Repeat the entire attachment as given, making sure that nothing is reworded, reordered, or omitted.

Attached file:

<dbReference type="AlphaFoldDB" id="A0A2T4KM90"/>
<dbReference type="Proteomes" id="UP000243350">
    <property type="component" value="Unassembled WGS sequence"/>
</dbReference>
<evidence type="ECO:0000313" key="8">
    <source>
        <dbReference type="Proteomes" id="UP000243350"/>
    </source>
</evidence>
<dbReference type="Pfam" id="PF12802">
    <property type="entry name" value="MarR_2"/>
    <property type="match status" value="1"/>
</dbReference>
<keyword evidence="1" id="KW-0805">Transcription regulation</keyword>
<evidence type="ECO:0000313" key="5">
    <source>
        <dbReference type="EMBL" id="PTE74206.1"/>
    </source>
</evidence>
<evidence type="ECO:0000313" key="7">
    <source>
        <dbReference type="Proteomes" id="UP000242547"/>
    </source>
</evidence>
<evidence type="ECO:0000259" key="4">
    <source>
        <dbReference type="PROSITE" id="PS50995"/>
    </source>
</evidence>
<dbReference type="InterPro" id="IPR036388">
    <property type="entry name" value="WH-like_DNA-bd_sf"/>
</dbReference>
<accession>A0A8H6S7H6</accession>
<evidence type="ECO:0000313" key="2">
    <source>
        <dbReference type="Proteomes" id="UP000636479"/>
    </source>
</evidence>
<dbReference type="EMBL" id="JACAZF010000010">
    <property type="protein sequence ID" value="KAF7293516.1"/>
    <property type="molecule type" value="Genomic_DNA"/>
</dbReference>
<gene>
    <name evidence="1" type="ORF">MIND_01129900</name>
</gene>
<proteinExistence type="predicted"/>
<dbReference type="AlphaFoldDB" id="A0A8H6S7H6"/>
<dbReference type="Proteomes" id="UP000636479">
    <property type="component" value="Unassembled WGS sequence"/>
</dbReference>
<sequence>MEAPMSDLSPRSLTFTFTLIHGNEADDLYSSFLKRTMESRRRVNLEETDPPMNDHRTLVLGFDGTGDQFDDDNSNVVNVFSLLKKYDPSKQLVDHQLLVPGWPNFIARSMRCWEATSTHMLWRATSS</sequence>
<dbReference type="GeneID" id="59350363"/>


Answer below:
<dbReference type="AlphaFoldDB" id="A0A2T4KM90"/>
<dbReference type="Proteomes" id="UP000243350">
    <property type="component" value="Unassembled WGS sequence"/>
</dbReference>
<evidence type="ECO:0000313" key="8">
    <source>
        <dbReference type="Proteomes" id="UP000243350"/>
    </source>
</evidence>
<dbReference type="Pfam" id="PF12802">
    <property type="entry name" value="MarR_2"/>
    <property type="match status" value="1"/>
</dbReference>
<keyword evidence="1" id="KW-0805">Transcription regulation</keyword>
<evidence type="ECO:0000313" key="5">
    <source>
        <dbReference type="EMBL" id="PTE74206.1"/>
    </source>
</evidence>
<evidence type="ECO:0000313" key="7">
    <source>
        <dbReference type="Proteomes" id="UP000242547"/>
    </source>
</evidence>
<evidence type="ECO:0000259" key="4">
    <source>
        <dbReference type="PROSITE" id="PS50995"/>
    </source>
</evidence>
<dbReference type="InterPro" id="IPR036388">
    <property type="entry name" value="WH-like_DNA-bd_sf"/>
</dbReference>
<accession>A0A8H6S7H6</accession>
<evidence type="ECO:0000313" key="2">
    <source>
        <dbReference type="Proteomes" id="UP000636479"/>
    </source>
</evidence>
<dbReference type="EMBL" id="JACAZF010000010">
    <property type="protein sequence ID" value="KAF7293516.1"/>
    <property type="molecule type" value="Genomic_DNA"/>
</dbReference>
<gene>
    <name evidence="1" type="ORF">MIND_01129900</name>
</gene>
<proteinExistence type="predicted"/>
<dbReference type="AlphaFoldDB" id="A0A8H6S7H6"/>
<dbReference type="Proteomes" id="UP000636479">
    <property type="component" value="Unassembled WGS sequence"/>
</dbReference>
<sequence>MEAPMSDLSPRSLTFTFTLIHGNEADDLYSSFLKRTMESRRRVNLEETDPPMNDHRTLVLGFDGTGDQFDDDNSNVVNVFSLLKKYDPSKQLVDHQLLVPGWPNFIARSMRCWEATSTHMLWRATSS</sequence>
<dbReference type="GeneID" id="59350363"/>